Concepts of Psychodynamic psychotherapy Psychodynamic psychotherapy provides a unique model for the mental functioning involving five key concepts, and these are: “Unconscious processes in the mental level; Transference; Counter-transference; Defense and resistance; and the past repeating itself in the present. ” (Yager, Mellman & Rubin, 2005, p. 340) 1. Unconscious processes in the mental level “Unconscious is an adjectival description of areas of mental experience not available to normal awareness”. (McGrath & Margison, 2000) It is the part of the mental process about which we are not aware of.

There could be different levels of unconscious mental activity including our inability to realize what is going on in our mind and secondly partial awareness. Most of the Freud’s writings were based on this unconscious level of mind, which is “a reservoir that contained dynamically repressed contents that were kept out of awareness because they created conflict. ” (Gabbard, 2004, p. 3) Freud’s earlier attempts were his efforts to bring out to surface the unconscious part of our mind for easily identifying the problem and understanding it in a better way.

Freud formulated what is known as the topographical model and the structural model. The topographical model describes the parts of the mind that functions at various levels of consciousness and creates awareness of the same. It reveals and studies the quality that is playing its part in the mental processes rather than function it is playing. On the other hand is the structural model, which delves into the three important parts of the personality i. e.

id, ego and superego and they perform motivational, interactive and executive functions. In the structural model, ego is shown as different from aggressive and sexual drives. Freud explains that, “The conscious part of the ego involves that part of the mind, which performs the function of decision making, integration of perceptual data, and the mental calculation whereas the unconscious part of the ego involves defense mechanisms that are designed to counteract the power instinctual derives harbored in the id”. (Gabbard, 2004, p.

4) Sexuality and aggression are drives requiring deep level defensive efforts from the ego to prevent them from becoming intrusive to the person’s functioning. According to Freud, unconsciousness continues to create an influence on our behavior even though we are unaware about it. For e. g. during one of the clinical trials, I studied the patient’s problem on his communication process. I assumed that the patient’s verbal and nonverbal communication to us was unconsciously organized, and consciously as well as unconsciously had certain meaning.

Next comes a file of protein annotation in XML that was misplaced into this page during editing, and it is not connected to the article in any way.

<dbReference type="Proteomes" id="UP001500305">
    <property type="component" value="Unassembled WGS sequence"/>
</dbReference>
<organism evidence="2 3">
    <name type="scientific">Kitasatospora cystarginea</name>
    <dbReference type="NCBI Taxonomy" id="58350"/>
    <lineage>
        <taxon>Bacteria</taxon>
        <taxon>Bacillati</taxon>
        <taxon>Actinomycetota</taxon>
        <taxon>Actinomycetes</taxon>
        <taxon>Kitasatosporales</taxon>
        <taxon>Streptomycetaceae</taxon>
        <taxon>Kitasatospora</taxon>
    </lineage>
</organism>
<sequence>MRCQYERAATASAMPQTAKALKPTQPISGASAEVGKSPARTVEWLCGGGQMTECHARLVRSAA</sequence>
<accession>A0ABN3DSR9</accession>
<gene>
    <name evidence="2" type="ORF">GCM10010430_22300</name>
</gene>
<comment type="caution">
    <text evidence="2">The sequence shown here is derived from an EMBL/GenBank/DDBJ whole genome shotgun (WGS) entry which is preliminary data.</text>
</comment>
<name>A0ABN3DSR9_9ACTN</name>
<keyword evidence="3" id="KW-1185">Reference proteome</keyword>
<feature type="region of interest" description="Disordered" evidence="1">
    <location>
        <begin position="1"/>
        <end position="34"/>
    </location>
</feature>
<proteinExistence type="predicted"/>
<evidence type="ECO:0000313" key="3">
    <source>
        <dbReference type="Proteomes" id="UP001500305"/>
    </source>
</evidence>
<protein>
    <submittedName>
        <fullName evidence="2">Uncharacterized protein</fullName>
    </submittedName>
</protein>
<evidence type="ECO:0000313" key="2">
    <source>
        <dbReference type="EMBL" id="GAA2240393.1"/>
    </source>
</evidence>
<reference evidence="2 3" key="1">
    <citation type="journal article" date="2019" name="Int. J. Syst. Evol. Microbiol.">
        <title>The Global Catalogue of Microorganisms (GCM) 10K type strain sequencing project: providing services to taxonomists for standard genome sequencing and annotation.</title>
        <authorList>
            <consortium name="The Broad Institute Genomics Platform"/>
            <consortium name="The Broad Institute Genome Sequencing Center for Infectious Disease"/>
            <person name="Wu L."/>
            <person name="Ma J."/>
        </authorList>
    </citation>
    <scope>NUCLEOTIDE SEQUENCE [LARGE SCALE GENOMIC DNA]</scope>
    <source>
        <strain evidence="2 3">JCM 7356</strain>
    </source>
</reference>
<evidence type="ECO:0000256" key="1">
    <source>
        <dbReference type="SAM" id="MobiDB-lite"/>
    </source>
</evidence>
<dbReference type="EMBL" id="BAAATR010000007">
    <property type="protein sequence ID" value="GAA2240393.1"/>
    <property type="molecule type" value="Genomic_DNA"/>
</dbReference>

This meant from his speech and non-verbal behavior, I had to find out the central conflict patient was undergoing through unwillingly organized thoughts, feelings and behaviors in his relation to the persons he was concerned. When I listened to the patient, certain portion of this conflicting tendency in his mental power was quite visible. This could be in the form of phrases, images, nonverbal behaviors etc. These signs help in interpreting the root cause of the problem. After the thorough investigation of the verbal phrase, I interpreted that his focal conflict was related to his phallic competitive wishes.

But it was not clear whether his phallic conflicts were regressive arising from his struggle or he went to an extent of powerful regression towards the sadistic tendency. In other words, it was not clear that his difficulty with phallic competitive feelings toward males had arisen from his feeling of jealousy or looking at them as rivals or his anxiety had arisen due to the sad feelings and his impulses. But one thing that I found was he often felt very anxious and often had a great feeling of anxiety over the affects and that could be created on his impulses by the people he thinks to be rivals.

Psychotherapeutic acts like a friend, and as said by must act like a therapeutic distance or therapeutic neutrality; never treating with any personal desires yet always maintaining the relationship with the patient focusing on the treatment process. 2. Transference Second concept is transference, involving the relationship client feels towards his psychotherapist. It is very natural for the client to experience the feeling of transference, also known as the transference reactions. These feelings are no less than in-depth feelings of love or hate.